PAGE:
“Rabbis are not doctors. Rabbis have certain responsibilities which are very important, but doctors are the actual health experts. We should listen carefully to the indications we are given and be ready to act and equip ourselves with everything necessary. Of course, we hope we will restart soon. But what happened shows that we must live day by day,” said cautiously Rabbi Yosef Labi, rabbi of Verona.
“We certainly aim to reopen our synagogue,” he continued, “but it will only be done when adequate safety conditions can be ensured. The synagogue’s spaces are well-organized, at least for ordinary needs. Problems may arise at moments of larger turnout, such as Yom Kippur and Rosh Hashanah. These are different situations, which should be assessed in all their facets.”
“I am not very optimistic about reopening for Shavuot. Gatherings in synagogues are more likely to be allowed later on, for Rosh Hashanah,” said scholar Ariel Finzi, reference Rabbi of Naples and all of Southern Italy.
“I am an engineer, and I tend to talk only when I see things written, defined, certain. Let’s wait for clear directions and only then we will see. Anyway, I reckon it won’t be easy until movement between Regions is allowed. At the moment, I’m stuck in Piedmont.”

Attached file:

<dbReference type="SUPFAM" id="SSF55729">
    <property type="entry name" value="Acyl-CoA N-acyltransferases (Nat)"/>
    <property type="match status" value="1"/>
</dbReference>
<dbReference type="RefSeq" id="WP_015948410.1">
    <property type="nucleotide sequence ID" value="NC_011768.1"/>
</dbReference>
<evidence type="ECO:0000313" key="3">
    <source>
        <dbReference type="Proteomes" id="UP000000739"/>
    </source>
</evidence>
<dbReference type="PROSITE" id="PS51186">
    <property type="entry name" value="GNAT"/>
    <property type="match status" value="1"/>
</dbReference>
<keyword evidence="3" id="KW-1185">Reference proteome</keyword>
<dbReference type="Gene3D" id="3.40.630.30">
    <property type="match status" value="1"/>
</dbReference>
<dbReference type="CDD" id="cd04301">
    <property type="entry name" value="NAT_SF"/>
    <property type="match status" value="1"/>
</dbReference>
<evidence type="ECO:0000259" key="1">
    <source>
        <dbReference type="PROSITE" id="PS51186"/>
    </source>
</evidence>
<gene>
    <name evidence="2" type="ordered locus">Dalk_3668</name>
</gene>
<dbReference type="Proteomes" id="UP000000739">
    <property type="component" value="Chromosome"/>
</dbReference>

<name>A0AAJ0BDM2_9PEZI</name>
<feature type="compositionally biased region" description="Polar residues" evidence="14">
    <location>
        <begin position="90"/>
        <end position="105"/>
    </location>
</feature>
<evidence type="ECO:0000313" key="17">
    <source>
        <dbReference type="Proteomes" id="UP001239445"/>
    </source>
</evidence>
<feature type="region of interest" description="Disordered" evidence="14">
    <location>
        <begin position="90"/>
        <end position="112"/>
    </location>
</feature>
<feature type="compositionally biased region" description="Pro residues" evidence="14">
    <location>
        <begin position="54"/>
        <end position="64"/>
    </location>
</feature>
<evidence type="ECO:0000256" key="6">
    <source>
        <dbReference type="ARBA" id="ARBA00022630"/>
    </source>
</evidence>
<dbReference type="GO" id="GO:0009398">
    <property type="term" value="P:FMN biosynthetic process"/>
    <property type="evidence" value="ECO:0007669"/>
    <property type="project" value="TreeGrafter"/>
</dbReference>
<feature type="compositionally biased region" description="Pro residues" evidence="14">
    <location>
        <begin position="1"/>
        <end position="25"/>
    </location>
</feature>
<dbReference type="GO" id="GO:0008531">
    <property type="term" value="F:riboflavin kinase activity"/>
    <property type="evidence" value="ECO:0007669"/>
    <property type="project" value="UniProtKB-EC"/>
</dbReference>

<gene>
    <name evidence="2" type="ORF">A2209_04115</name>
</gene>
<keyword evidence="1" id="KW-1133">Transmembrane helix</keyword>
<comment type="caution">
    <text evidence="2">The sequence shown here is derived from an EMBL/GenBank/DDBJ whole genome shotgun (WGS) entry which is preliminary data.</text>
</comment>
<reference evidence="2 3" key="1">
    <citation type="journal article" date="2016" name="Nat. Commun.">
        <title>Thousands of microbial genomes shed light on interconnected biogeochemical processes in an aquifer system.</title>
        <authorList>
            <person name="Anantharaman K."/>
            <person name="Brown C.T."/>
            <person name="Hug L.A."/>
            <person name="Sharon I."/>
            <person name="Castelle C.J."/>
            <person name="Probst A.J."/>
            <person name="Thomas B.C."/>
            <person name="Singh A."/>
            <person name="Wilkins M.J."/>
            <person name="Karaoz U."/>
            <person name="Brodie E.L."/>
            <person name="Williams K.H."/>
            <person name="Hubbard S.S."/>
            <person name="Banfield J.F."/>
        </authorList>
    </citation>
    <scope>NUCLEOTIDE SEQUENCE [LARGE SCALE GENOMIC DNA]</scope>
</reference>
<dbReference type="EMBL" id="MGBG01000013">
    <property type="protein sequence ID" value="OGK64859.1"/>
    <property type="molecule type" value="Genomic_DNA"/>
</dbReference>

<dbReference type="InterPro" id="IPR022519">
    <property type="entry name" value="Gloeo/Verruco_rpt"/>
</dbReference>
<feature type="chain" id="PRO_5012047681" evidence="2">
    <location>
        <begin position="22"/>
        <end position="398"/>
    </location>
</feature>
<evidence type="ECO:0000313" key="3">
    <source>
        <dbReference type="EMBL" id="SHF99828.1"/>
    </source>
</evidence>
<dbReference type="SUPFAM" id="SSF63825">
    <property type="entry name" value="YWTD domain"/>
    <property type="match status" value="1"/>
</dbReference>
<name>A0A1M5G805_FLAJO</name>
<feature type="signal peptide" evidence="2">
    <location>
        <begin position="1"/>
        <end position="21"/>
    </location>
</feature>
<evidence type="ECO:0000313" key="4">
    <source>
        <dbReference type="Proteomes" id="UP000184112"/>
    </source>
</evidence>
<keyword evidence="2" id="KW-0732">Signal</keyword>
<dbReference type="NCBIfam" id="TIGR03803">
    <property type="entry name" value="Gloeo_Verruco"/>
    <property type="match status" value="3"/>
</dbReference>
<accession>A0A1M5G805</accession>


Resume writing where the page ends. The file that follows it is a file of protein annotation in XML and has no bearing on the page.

Meanwhile, Finzi will continue his remote activity, which has particularly increased recently. “It’s ironic that things are now better than they used to be. Classes are now attended by people who did not use to show up for them, and occasions to study and talk together have remarkably increased.”
Rabbi Avraham Dayan, chief Rabbi of Livorno, is cautious as well. “Our desire to get back to praying in the synagogue is strong, but we must put health protection before anything else. It is the most important thing we have. For ourselves, and for others,” he said. Governmental norms will be adopted without question. “We would be happy to go back to the synagogue if we are allowed to. Otherwise, we will accept to stay at home, as we did on Purim and Pesach.” Rabbi Dayan is optimistic about the securing of the synagogue: “Luckily, the hall is rather spacious.”
Translated by Claudia Azzalini and revised by Mattia Stefani, both students at the Advanced School for Interpreting and Translation of Trieste University and interns at the newspaper office of the Union of the Italian Jewish Communities.